In January I spent three weeks in Southern India. This post was written at the end of our stay in Mumbai. I hope you enjoy it!
Before my first trip to India last winter, I read Behind the Beautiful Forevers, Katherine Boo’s acclaimed non-fiction narrative about her three years of exploring a Mumbai slum. In addition to painting a portrait of slum life, it also provided a lens from which to examine my experience of India and tremendous insights into issues of corruption, caste, economy and poverty, all elements of any journey to India (along with the amazing sights, sounds, smells and tastes.) So, when I decided that two weeks wasn’t anywhere near enough to even begin to grasp this complex country and decided to visit again, this time in the south and for a longer period of time, I wanted to go deeper into the country and better understand its social and economic fabric.
We arrived in Mumbai last Wednesday and were immediately struck by this city’s juxtapositions. Wealth and extreme poverty live side by side. Vast tracts of slums border the most expensive home in the world. Exactly what I had expected, and shocking nonetheless. I was equally struck—and perhaps more surprised—by just how much I liked Mumbai—beautiful old British buildings, artsy areas, restaurants to die for, amazingly open and friendly people.
On our last day in the city, after we had seen many of the conventional sites, we journeyed deeper into the belly of Mumbai. We began our day at the Sassoon docks, where descendants of the earliest people of Mumbai fish and sell their fish. We then went to the Dhobi Ghat where much of Mumbai’s laundry is processed. The fact that a city still does its laundry with virtually no electricity—manually rubbing, beating, and spinning the laundry—and that so many piles of laundry are brought in, cleaned, dried, ironed and returned in perfect condition to their rightful owners–including massive loads from hotels and public facilities—took my breath away.
We explored the Matunga market with its stalls of fruits, vegetables, spices, beans and flowers strung for decorations at weddings and other festivities—and its gorgeous colors and amazing smells. The people, in their colorful clothes, added to the richness and sensuality of the experience.
Finally, we headed to meet our student guide, Farzan, who, for the next couple of hours, would take us on a tour of Dharavi, a city within a city. While classified as a slum, we were told and our experience was evidence that, the word slum was a poor fit. In Dharavi, one million people live and work in a space barely occupying a single square mile. The combined industries of Dharavi produce a billion dollars in revenue (impressive despite the fact that dividing revenue number by the number of residents results in an annual per capita income of just $100.) It is a city of working poor. Crime and drugs are not pervasive issues, there is no prostitution, there is relative harmony (not unique in India) among the myriad religious sects, children are educated and, like our guide, can end up with college degrees and middle-class professions. There are even wealthy residents who chose to remain in Dharavi when it wasn’t economically required, because of the sense of community and connectedness.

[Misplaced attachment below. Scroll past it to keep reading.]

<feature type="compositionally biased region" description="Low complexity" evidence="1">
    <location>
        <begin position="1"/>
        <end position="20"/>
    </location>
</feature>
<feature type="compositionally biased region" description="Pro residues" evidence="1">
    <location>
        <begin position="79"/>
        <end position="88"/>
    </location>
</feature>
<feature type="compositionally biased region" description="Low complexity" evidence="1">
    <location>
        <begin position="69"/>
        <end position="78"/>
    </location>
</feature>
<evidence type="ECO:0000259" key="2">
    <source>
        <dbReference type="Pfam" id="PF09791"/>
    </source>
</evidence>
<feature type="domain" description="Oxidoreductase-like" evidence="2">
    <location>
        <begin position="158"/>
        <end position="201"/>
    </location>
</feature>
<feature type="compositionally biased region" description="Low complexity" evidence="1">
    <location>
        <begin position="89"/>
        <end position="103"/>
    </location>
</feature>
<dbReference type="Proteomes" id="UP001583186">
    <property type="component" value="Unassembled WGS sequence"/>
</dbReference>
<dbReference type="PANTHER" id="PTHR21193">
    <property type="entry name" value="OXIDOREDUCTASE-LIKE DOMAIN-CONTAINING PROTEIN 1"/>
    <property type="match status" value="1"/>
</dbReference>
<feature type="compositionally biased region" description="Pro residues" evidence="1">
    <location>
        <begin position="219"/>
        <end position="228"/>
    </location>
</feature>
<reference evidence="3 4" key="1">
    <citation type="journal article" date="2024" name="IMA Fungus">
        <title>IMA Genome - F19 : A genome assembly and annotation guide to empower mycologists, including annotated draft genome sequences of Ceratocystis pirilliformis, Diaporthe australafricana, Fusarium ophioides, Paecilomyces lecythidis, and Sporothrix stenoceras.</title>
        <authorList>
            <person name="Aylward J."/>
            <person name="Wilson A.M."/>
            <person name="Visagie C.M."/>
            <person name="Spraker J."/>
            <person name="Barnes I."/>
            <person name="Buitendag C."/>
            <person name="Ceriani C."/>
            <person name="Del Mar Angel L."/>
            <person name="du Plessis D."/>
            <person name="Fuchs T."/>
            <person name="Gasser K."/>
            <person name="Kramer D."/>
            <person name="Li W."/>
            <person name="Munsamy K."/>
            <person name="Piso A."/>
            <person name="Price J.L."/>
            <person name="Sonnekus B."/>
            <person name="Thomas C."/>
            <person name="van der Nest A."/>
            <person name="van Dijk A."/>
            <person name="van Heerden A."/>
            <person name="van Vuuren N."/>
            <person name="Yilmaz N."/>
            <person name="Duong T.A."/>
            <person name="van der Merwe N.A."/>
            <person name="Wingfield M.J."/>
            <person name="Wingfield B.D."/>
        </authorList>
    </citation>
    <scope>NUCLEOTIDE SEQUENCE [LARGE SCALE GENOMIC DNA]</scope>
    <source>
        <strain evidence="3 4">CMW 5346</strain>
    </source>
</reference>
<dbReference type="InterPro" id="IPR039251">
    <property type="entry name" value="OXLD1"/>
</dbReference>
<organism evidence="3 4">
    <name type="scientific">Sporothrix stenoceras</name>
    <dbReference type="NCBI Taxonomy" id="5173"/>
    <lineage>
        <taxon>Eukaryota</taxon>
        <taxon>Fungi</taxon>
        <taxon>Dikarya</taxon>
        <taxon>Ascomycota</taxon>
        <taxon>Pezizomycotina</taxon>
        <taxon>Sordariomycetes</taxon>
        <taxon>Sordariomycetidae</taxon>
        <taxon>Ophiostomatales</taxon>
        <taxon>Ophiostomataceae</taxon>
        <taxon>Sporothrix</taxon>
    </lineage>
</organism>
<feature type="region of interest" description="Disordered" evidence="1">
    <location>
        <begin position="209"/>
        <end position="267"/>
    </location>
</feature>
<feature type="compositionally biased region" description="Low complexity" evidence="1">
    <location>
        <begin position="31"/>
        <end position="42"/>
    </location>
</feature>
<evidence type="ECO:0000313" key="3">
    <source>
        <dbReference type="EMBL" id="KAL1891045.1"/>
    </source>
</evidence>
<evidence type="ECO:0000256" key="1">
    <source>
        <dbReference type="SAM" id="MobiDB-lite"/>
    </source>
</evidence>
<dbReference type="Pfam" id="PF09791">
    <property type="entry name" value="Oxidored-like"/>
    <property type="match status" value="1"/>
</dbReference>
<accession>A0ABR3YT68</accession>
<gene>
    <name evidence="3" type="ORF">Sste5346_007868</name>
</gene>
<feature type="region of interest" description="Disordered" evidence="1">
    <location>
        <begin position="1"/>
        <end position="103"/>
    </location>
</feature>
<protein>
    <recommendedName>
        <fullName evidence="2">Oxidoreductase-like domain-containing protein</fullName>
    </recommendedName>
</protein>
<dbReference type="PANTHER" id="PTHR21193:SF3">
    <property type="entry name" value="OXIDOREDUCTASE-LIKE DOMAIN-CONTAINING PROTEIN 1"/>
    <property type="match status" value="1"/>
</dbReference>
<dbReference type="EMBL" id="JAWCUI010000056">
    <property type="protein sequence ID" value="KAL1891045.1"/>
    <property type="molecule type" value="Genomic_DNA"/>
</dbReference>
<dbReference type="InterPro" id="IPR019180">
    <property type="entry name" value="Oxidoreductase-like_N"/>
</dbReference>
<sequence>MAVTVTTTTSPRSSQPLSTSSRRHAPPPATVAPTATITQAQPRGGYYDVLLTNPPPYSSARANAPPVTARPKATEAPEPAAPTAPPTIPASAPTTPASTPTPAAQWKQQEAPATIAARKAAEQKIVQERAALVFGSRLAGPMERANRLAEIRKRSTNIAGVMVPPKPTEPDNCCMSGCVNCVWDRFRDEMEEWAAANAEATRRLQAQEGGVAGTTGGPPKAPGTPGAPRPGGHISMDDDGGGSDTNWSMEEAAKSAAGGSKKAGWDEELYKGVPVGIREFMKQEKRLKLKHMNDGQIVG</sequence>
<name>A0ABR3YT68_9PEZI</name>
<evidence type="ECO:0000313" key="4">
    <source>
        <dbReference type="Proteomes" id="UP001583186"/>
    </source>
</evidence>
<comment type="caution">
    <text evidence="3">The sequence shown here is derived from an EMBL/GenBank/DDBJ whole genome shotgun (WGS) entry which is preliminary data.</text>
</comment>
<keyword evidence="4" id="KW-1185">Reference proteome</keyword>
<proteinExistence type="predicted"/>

We moved quickly through narrow and narrower streets, visiting residential, industrial, and commercial areas within Dharavi. Seventy percent of Mumbai’s trash (and some percentage of American trash) makes its way to Dharavi where it is processed: cardboard is made from recyclables, used inner tubes are made into rubber piping, and scrap metal is melted and crafted into items such as the base of blenders. An enormous amount of plastic is sorted, melted, and shipped out. Local industries serve other local industries by creating the tools and machinery they need—typically from recyclables. In addition to recycling, Dharavi’s industries include embroidery, leather (75% of India’s leather goods spends some portion of its life cycle in Dharavi) and pottery.
Dharavi was, for me, a lesson in the mind bending complexity of globalization. American trash making its way to an Indian under city, where it provides a means for the very poor to make a living and use that to fund the possibilities for a next generation to emerge from profound poverty—paints an inspirational picture. More complicated is that the plastics factory is an environmental disaster (as is the leather industry), living conditions for much of Dharavi are unfathomable for a Westerner, income inequality in India is extreme, and the pervasive corruption makes solving any of these problems unusually challenging.
I am often asked why I choose to visit India. The answers are many. And one of the most important reasons for me is the imperative of understanding what it means to live in a globally interdependent world. Our few hours in Dharavi were perhaps the most powerful demonstration of the complexity of that interdependence that I have witnessed. I am enormously grateful to have had this opportunity and recognize that it is extreme privilege that allows me to make this trip.